There were many other things you probably consider would make you a failure. Things like not getting that promotion, disappointing your parents, or not having enough money to pay the bills. You know, those things you feel embarrassed to share with someone that seems to have it all together.
I failed every single thing I’ve listed so far in this blog post.
I was a failure. By all my predetermined definitions, I was not a success story.
So I gave it up.
I was done feeling like that and would take no more of it. I was going on a search to find out what I needed out of life in order to not feel that way anymore. The process wasn’t easy, but I managed to get my stuff together, leave San Jose, leave the United States and travel with no plans.
Failure started to gain a new meaning: failing means giving up. Don’t confuse my definition with not giving up on someone else’s dream for you. If that was the case, I’d still be trying hard to be an industrial engineer in an established firm, earning $70,000 per year because everyone told me to do it. I mean never stop searching for what you really want if you know that what you’re doing now isn’t it and if deep down you feel that there’s more to life than what you’re experiencing now.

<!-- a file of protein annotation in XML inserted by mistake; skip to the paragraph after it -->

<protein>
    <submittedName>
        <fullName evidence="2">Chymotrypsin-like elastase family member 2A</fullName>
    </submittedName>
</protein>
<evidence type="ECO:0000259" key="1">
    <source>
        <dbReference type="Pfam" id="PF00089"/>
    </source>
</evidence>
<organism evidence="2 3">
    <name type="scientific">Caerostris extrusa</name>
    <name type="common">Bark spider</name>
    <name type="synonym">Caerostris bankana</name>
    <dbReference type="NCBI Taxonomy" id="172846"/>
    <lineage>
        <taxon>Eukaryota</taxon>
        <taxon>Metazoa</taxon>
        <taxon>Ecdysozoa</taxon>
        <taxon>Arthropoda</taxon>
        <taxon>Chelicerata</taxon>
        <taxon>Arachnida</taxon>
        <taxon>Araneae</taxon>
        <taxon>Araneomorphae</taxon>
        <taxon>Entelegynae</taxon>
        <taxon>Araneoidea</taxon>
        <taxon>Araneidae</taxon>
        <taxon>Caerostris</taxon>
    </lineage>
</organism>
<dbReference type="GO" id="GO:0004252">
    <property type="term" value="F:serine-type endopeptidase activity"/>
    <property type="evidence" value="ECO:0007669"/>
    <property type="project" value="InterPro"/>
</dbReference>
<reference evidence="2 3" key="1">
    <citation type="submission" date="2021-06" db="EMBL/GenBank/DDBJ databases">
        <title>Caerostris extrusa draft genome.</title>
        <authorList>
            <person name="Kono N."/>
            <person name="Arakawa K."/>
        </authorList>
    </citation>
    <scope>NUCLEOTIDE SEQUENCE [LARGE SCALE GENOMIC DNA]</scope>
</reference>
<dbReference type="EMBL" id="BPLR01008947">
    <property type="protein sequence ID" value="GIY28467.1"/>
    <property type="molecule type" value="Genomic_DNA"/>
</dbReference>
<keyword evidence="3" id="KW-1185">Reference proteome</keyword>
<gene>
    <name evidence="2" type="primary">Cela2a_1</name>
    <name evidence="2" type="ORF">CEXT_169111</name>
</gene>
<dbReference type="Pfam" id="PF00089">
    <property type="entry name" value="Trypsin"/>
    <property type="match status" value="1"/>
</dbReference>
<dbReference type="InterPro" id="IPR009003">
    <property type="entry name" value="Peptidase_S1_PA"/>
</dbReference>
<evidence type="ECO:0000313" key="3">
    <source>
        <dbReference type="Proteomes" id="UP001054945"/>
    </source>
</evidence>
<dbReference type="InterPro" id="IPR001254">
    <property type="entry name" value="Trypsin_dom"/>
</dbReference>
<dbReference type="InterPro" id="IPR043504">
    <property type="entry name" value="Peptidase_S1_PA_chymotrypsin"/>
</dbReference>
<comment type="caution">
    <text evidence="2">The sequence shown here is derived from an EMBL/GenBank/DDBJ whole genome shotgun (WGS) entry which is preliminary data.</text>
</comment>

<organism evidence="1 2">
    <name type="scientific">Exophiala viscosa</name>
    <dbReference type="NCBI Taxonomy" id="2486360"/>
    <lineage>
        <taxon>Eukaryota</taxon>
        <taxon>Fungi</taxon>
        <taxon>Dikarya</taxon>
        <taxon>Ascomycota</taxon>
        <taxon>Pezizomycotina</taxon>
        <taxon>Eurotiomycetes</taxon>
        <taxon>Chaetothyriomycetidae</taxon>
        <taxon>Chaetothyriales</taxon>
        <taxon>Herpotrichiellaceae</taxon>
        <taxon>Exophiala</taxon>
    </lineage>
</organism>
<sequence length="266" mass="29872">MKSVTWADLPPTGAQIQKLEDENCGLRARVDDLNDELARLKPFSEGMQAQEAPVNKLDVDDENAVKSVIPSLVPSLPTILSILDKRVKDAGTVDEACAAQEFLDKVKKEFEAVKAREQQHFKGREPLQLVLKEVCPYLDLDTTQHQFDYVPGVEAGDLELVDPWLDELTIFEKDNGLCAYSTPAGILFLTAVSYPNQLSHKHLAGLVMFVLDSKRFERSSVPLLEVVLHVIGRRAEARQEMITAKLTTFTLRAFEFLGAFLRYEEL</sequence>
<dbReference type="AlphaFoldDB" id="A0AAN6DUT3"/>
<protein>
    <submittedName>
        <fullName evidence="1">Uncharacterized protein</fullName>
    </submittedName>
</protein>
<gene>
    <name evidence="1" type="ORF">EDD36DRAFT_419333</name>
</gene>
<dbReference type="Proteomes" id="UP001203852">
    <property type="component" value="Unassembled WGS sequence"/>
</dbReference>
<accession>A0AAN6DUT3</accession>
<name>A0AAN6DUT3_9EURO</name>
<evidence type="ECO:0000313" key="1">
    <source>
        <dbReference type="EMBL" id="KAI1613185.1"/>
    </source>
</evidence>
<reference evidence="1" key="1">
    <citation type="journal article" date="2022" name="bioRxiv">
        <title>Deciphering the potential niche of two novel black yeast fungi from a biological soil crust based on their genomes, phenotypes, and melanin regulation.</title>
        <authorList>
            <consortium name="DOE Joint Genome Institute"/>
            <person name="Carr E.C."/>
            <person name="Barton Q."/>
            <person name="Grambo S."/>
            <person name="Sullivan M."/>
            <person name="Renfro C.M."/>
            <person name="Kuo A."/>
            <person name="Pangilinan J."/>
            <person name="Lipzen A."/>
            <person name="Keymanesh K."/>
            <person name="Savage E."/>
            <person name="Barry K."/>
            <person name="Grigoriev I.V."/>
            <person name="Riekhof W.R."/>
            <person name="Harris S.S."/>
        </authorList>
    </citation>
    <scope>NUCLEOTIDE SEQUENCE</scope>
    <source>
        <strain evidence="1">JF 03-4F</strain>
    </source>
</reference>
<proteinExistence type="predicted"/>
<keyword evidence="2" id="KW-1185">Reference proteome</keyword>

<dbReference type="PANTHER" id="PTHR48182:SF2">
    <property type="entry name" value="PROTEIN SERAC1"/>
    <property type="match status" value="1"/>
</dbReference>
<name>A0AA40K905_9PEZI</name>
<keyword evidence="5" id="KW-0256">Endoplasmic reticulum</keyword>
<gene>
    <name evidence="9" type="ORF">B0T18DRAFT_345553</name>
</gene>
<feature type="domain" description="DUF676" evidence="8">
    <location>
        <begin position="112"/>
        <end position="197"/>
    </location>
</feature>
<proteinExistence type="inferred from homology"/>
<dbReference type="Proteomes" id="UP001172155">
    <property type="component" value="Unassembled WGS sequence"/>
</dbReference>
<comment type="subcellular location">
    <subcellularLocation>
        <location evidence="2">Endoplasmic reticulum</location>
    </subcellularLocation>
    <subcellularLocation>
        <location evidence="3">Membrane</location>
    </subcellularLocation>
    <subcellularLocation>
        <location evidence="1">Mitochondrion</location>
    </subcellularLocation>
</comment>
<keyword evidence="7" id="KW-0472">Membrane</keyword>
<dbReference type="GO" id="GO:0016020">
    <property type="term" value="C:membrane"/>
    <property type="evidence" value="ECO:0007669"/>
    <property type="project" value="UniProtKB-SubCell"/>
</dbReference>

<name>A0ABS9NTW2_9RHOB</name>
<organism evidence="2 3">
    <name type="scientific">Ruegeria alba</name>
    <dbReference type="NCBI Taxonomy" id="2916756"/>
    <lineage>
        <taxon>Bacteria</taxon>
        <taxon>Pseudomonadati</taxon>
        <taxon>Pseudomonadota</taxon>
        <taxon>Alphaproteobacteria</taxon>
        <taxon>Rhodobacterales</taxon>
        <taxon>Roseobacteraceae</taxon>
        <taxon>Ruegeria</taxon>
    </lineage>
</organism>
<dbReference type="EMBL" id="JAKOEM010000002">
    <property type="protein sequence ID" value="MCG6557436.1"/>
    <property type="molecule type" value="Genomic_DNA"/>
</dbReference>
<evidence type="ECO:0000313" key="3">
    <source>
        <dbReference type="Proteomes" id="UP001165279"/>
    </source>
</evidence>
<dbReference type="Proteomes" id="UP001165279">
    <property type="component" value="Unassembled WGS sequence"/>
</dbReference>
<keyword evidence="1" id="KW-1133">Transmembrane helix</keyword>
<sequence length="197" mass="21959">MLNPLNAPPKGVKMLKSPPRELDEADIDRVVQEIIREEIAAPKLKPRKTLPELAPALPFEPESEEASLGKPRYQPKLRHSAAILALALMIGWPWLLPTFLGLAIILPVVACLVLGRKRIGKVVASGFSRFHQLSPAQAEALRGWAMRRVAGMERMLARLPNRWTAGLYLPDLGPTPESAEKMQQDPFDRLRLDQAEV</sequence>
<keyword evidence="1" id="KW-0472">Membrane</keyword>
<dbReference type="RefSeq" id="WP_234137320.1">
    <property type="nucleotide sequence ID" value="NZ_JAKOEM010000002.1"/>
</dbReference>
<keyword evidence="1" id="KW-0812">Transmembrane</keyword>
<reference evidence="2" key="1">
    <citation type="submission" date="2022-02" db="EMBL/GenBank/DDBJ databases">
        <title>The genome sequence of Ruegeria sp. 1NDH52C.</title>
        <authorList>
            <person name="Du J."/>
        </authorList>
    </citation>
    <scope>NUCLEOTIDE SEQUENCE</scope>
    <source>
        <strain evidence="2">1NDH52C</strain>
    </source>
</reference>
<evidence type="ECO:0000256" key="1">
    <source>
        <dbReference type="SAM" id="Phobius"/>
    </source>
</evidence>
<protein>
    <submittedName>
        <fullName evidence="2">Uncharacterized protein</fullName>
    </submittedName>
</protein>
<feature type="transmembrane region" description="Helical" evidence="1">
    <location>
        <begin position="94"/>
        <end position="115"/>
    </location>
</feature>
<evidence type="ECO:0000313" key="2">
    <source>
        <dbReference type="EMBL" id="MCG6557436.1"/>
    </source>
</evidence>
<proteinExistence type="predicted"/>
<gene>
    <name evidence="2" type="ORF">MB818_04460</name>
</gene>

Two: Plan For Larger Timeframes Other Than Just Today

They say to live for today. You read famous quotes stating that you have to enjoy the present, and you have teenagers telling you #YOLO (you only live once) as an excuse to go out and party every night or to serve as an excuse to do something majorly dumb.
Aside from things like having a savings account, or planning for retirement and other financial things and ideas about careers and stuff like that, make a commitment to your emotional stability. A person can only live under stress for so long before they start losing their hair and getting sick. Plan for something that will bring you joy a year or ten years from now.
Many people invest their time and money in improving their careers when they already hate it.
You may already be investing in things like that right now without even knowing it. Things like getting a dog or buying a Christmas tree do those things for a certain period of time. They make you feel better, but I’m thinking of something bigger. I’m talking about real change.